How to use biocontrol

You can use biological control to keep pests in check. How? By leveraging the powers of natural enemies.

Do biopesticides work? Can they effectively control insect and disease pests? Which ones? On which crops?

Practical details on using biopesticides effectively, including information on mode of action, compatibility with other pesticides, best storage conditions, and shelf life.

Creating habitat

for beneficial insects
(natural enemies and pollinators)

When choosing plants that support beneficial insects look for plants whose flowers produce lots of pollen and nectar that is easy for insects to access. Most plants in the aster, carrot and mint families will support beneficial insects.

Resources from the Pollinator Network at Cornell on creating pollinator habitats.

Purchasing biocontrol agents

Many commercial insectaries rear and market a variety of natural enemies including predaceous mites, lacewings, and many species of parasitoids. Success with such releases requires appropriate timing (the host must be present or the natural enemy will simply die or leave the area) and release of the correct number of natural enemies per unit area (release rate). In many cases, the most effective release rate has not been identified as it will vary depending on crop type and target host density. Success also requires a healthy and robust natural enemy.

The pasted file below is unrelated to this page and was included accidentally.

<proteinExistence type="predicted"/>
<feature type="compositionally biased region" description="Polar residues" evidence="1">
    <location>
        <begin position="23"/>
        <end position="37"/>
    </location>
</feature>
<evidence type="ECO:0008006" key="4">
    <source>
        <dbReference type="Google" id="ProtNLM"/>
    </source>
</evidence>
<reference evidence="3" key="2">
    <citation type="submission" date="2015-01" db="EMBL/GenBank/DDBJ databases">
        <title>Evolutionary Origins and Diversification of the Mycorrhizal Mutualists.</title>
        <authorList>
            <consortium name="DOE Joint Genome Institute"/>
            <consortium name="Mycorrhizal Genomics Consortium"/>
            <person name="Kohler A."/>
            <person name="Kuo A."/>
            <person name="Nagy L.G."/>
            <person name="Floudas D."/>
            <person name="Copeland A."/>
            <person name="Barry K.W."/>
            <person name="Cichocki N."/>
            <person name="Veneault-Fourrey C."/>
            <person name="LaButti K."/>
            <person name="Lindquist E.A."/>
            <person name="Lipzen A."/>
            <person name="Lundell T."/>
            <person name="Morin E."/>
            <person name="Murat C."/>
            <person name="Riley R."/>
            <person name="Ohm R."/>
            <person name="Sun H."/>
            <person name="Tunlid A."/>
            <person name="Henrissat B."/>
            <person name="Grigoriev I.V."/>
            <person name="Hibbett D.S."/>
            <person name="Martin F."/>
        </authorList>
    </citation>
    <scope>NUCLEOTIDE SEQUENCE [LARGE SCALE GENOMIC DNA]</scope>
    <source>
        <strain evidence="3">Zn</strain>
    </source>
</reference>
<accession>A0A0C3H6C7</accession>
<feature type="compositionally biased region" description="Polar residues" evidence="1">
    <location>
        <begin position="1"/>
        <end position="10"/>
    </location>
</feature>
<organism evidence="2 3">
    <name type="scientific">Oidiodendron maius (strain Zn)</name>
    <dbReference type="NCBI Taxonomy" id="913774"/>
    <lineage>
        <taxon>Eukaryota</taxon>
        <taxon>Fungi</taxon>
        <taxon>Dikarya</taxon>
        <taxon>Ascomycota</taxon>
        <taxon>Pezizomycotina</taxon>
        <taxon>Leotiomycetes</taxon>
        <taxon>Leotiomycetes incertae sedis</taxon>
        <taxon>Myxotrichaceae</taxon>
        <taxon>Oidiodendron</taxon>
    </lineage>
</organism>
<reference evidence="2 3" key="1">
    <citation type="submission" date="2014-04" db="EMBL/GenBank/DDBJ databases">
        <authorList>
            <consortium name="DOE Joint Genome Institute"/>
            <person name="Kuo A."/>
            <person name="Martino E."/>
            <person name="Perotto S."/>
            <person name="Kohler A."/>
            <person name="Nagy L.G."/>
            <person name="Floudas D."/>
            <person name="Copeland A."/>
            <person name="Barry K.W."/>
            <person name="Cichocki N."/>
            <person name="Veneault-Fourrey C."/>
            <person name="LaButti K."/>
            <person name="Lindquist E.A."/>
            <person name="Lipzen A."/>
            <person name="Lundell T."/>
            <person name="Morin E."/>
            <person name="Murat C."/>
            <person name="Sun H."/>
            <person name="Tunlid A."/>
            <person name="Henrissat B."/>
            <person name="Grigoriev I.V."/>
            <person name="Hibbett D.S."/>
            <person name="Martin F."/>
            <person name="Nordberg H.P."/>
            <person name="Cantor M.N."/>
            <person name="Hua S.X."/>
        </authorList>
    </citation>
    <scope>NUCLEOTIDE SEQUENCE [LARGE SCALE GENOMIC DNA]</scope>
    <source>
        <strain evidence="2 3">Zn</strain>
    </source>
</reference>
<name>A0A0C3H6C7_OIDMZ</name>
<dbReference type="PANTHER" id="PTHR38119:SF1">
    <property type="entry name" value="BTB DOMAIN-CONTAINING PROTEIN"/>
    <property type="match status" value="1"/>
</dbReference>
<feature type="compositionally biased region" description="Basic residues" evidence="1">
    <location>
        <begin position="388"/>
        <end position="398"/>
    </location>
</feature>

Biopesticides can be purchased from many suppliers of other materials for farms and gardens. If the biopesticide contains living microorganisms, it may require special storage. Always read and follow the label of any pesticide—including biopesticides—in order to minimize risk to yourself and the environment, and maximize effectiveness.

A resource published by the Association of Natural Biocontrol Producers:
Guidelines for Purchasing and Using Commercial Natural Enemies in North America (pdf)